Tim Cornelius has been working on tidal energy as CEO of Atlantis Resources for the better part of a decade, since soon after the company was first established in Australia in 2002. And the best sign for him that the technology is steadily marching towards deployment and then maturity is the growing interest of the world’s biggest industrial groups.
In the last year to 18 months, most of Atlantis Resources’ tidal technology rivals have been snapped up, in whole or in part, by some of the biggest names in industrial technology – Rolls Royce, Alstom, Hyundai, Kawasaki, Siemens, with a host of other Chinese groups on the sidelines. Atlantis itself has formed a strategic, although not equity, partnership with US defence giant Lockheed Martin, one of a number of defence contracting starting to specialise in the area, such as France’s DCNF and British Aerospace.
What’s the attraction? According to Cornelius, it’s an increasing realisation that tidal energy is a viable technology that will soon be cost competitive, at first with offshore wind energy and eventually with onshore wind, and that can be attractive to grid managers because of the wonderfully predictable nature of its power production. Tidal waves, however, are not baseload and will likely operate on capacity factors of 30-50 per cent.
Cornelius says that the coming year will be a critical one both for Atlantis, now based in Singapore for the want of any opportunities in tidal-rich Australia, and for the industry as a whole. Atlantis will soon become the first tidal energy developer to deploy at the massive National Renewable Energy Centre (Narec) near Newcastle in the UK, where its 1MW, 120-tonne turbine will undergo further testing before Lockheed is commissioned to produce the Mark II version, which will likely be deployed as part of a huge 400MW Meygen development in Scotland’s Pentland Firth.
Cornelius says the UK, Canada and other countries such as India will emerge as leaders in the technology because they are prepared to support the initial deployment. In the UK, tidal developments get a 5-times multiplier of the local equivalent of renewable energy certificates, and will soon be followed by Scotland. This adds revenue of around £250 to the normal “black energy” price. In Canada, a community tariff scheme is offering $C600/MWh for the initial deployment.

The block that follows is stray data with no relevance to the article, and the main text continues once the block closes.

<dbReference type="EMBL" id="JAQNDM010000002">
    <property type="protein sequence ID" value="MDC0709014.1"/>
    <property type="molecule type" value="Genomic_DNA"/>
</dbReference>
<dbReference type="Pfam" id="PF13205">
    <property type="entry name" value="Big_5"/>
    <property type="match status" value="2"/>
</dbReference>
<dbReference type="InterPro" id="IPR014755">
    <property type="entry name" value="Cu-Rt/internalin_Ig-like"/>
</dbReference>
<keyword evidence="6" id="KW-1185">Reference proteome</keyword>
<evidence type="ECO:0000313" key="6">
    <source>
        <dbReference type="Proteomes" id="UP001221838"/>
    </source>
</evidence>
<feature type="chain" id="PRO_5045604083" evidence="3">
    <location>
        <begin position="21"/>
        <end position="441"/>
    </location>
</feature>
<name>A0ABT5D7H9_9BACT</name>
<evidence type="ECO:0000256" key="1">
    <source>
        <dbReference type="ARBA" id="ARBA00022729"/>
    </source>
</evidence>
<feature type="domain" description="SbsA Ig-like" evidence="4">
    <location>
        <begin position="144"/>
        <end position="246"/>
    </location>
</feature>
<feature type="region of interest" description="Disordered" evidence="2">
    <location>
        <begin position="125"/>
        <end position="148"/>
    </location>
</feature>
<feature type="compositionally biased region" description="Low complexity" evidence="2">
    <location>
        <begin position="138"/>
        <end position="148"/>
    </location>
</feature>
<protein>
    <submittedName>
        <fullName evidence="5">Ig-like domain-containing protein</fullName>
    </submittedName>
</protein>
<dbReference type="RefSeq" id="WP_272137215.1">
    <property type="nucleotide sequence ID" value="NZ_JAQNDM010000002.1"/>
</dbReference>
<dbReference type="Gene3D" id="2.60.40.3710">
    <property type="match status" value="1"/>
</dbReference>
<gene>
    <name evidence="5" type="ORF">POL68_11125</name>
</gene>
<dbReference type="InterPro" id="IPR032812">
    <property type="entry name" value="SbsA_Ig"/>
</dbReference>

“This is attracting the big guys, and you want them to come in because they have got the money and the balance sheets, but they will use local companies and supply chains,” Cornelius told RenewEconomy in an interview. “And that has unleashed new capital. It’s been a very good shot in the arm for Atlantis’ business.”
In India, the government of Gujarat is also pushing tidal energy (along with solar thermal), reasoning that it would benefit from an indigenous energy resource and technology adoption. Atlantis Resources has a contract to build up to 250MW of tidal energy installations in the Gulf of Kutch with the Gujarat state government.
“They realize that the early stages are more expensive than thermal,” Cornelius says. But in the medium term, if you have got huge resources then as you roll them out it becomes a significant industry – it plays to their strengths, it becomes a new industry that becomes self funding, and self-reliant. They have had success with (wind energy manufacturer) Suzlon, now they are trying to replicate that in the tidal space.”
He says Atlantis Resources prefers to remain independent, at least at this stage, because it does not want to choose between an engineering company, a systems integrator, or a turbine producer. It prefers instead to find strategic partners like Lockheed. Its own share register is dominated by Morgan Stanley (49 per cent), along with Norway’s StatKraft and the Singapore government, amongst others. Goldman Sachs was last year retained to scope out “global supply chain” options, but nothing has yet been decided.
Cornelius says his company sees a lot of synergies between offshore wind and tidal energy (he describes the turbines as effectively an underwater windmill) – mostly through the sharing of infrastructure such as cabling. The interest from the defence contractors comes from their knowledge of sub-sea turbine systems.
Despite the fact that the company’s CEO, CTO and many of its engineers are Australia, Cornelius does not expect to see many opportunities emerge in his home country, despite its obvious resources. Areas in the north-west of WA and in the Northern Territory had excellent resources, and could find themselves in a hub of massive LNG developments, but it’s immediate prospects lie elsewhere.
“In Australia, there is no formal process. You need the longer term incentives. We’d love to do something at home. But at the moment, we have to be realistic. We have got a simple mandate, first to make sure that tidal energy is cost competitive with offshore wind, and then to show that it is competitive with onshore wind. We hope to do that within five years.”